Young England: Being Vivian Grey, Coningsby, Sybil, Tancred, Volume 1

Front Cover
R. B. Johnson, 1904
0 Reviews
 

What people are saying - Write a review

We haven't found any reviews in the usual places.

Other editions - View all

Common terms and phrases

Popular passages

Page 26 - ... ^THE BAR — pooh ! law and bad jokes till we are forty; and then, with the most brilliant success, the prospect of gout and a coronet. Besides, to succeed as an advocate, I must be a great lawyer ; and, to be a great lawyer, I must give up my chance of being a great man.
Page 611 - Mark what I say: it is truth. No Minister ever yet fell, but from his own inefficiency. If his downfall be occasioned, as it generally is, by the intrigues of one of his own creatures, his downfall is merited for having been the dupe of a tool, which in all probability he should never have employed. If he fall through the open attacks of his political opponents, his downfall is equally deserved, for having occasioned by his impolicy the formation of a party; for having allowed it to be formed; or...
Page 164 - ... day. It is in these moments that we gaze upon the moon. It is in these moments that Nature becomes our Egeria; and, refreshed and renovated by this beautiful communion, we return to the world better enabled to fight our parts in the hot war of passions, to perform the great duties for which man appeared to have been created, to love, to hate, to slander, and to slay.
Page 28 - Supposing I am in contact with this magnifico, am I prepared? Now, let me probe my very soul. Does my cheek blanch? I have the mind for the conception; and I can perform right skilfully upon the most...
Page xvii - The Bar : pooh ! law and bad jokes till we are forty ; and then, with the most brilliant success, the prospect of gout and a coronet. Besides, to succeed as an advocate, I must be a great lawyer ; and, to be a great lawyer, I must give up my chance of being a great man.
Page 248 - Tis an awkward business indeed, even for the boldest. After an immense deal of negotiation, and giving your opponent every chance of coming to an honourable understanding, the fatal letter is at length signed, sealed, and sent. You pass your morning at your second's apartments, pacing his drawing-room with a quivering lip and uncertain step. At length he enters with an answer, and while he reads you endeavour to look easy, with a countenance merry with the most melancholy smile. You have no appetite...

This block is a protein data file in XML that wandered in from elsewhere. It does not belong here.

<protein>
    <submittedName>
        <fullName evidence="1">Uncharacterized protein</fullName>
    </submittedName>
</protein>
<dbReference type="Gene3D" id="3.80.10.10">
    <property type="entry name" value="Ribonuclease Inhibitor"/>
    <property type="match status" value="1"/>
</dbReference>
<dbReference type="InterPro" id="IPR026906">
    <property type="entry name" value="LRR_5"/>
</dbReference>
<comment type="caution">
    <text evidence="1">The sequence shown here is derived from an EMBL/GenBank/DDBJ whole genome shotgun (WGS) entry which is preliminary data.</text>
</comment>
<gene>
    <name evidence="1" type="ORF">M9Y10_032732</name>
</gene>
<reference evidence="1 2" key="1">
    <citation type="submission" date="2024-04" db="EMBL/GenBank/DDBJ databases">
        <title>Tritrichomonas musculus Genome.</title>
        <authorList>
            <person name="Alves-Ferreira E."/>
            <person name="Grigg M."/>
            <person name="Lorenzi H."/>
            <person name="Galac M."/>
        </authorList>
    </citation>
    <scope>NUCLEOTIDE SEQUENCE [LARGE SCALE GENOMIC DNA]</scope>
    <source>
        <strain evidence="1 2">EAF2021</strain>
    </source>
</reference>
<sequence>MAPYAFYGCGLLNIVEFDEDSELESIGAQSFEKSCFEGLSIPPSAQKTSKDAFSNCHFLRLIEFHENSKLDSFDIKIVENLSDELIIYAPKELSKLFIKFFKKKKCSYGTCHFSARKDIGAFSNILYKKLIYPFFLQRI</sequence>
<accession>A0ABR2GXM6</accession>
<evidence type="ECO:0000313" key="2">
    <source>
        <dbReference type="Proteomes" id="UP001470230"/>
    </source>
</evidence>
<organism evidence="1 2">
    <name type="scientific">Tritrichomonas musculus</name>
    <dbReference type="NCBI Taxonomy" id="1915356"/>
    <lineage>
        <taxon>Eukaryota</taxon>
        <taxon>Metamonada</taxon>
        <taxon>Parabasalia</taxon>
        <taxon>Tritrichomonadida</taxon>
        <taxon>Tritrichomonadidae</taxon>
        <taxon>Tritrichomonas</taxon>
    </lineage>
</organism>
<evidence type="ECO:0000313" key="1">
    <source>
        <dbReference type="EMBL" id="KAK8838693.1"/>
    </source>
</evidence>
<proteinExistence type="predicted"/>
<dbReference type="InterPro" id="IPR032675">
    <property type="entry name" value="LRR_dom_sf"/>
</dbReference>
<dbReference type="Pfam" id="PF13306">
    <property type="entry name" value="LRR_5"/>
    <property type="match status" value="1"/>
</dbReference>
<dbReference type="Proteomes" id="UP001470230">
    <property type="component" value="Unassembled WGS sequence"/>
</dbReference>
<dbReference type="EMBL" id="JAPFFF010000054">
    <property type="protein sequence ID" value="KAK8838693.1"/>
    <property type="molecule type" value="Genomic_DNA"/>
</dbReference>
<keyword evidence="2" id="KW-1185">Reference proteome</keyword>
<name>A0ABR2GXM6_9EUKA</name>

Page 29 - Vivian," said Mr. Grey, "beware of endeavouring to become a great man in a hurry. One such attempt in ten thousand may succeed: these are fearful odds. Admirer as you are of Lord Bacon, you may perhaps remember a certain parable of his, called 'Memnon, or a youth too forward.' I hope you are not going to be one of those sons of Aurora, 'who, puffed up with the glittering show of vanity and ostentation, attempt actions above their strength.
Page 216 - Yes; his face was swollen, and he was getting fat. His hair was grey, and his countenance had lost that spiritual expression which it once eminently possessed. His teeth were decaying; and he said, that if ever he came to England, it would be to consult Wayte about them. I certainly was very much struck at his alteration for the worse. Besides, he was dressed in the most extraordinary manner.
Page 850 - Have you any objection to go to the East again ?' asked Vivian. ' It would require but little persuasion to lead me there.
Page 92 - Doubtless! Oh! he is a prodigious fellow! What do you think Booby says? He says, that Foaming Fudge can do more than any man in Great Britain: that he had one day to plead in the King's Bench, spout at a tavern, speak in the House, and fight a duel — and that he found time for everything but the last.

Bibliographic information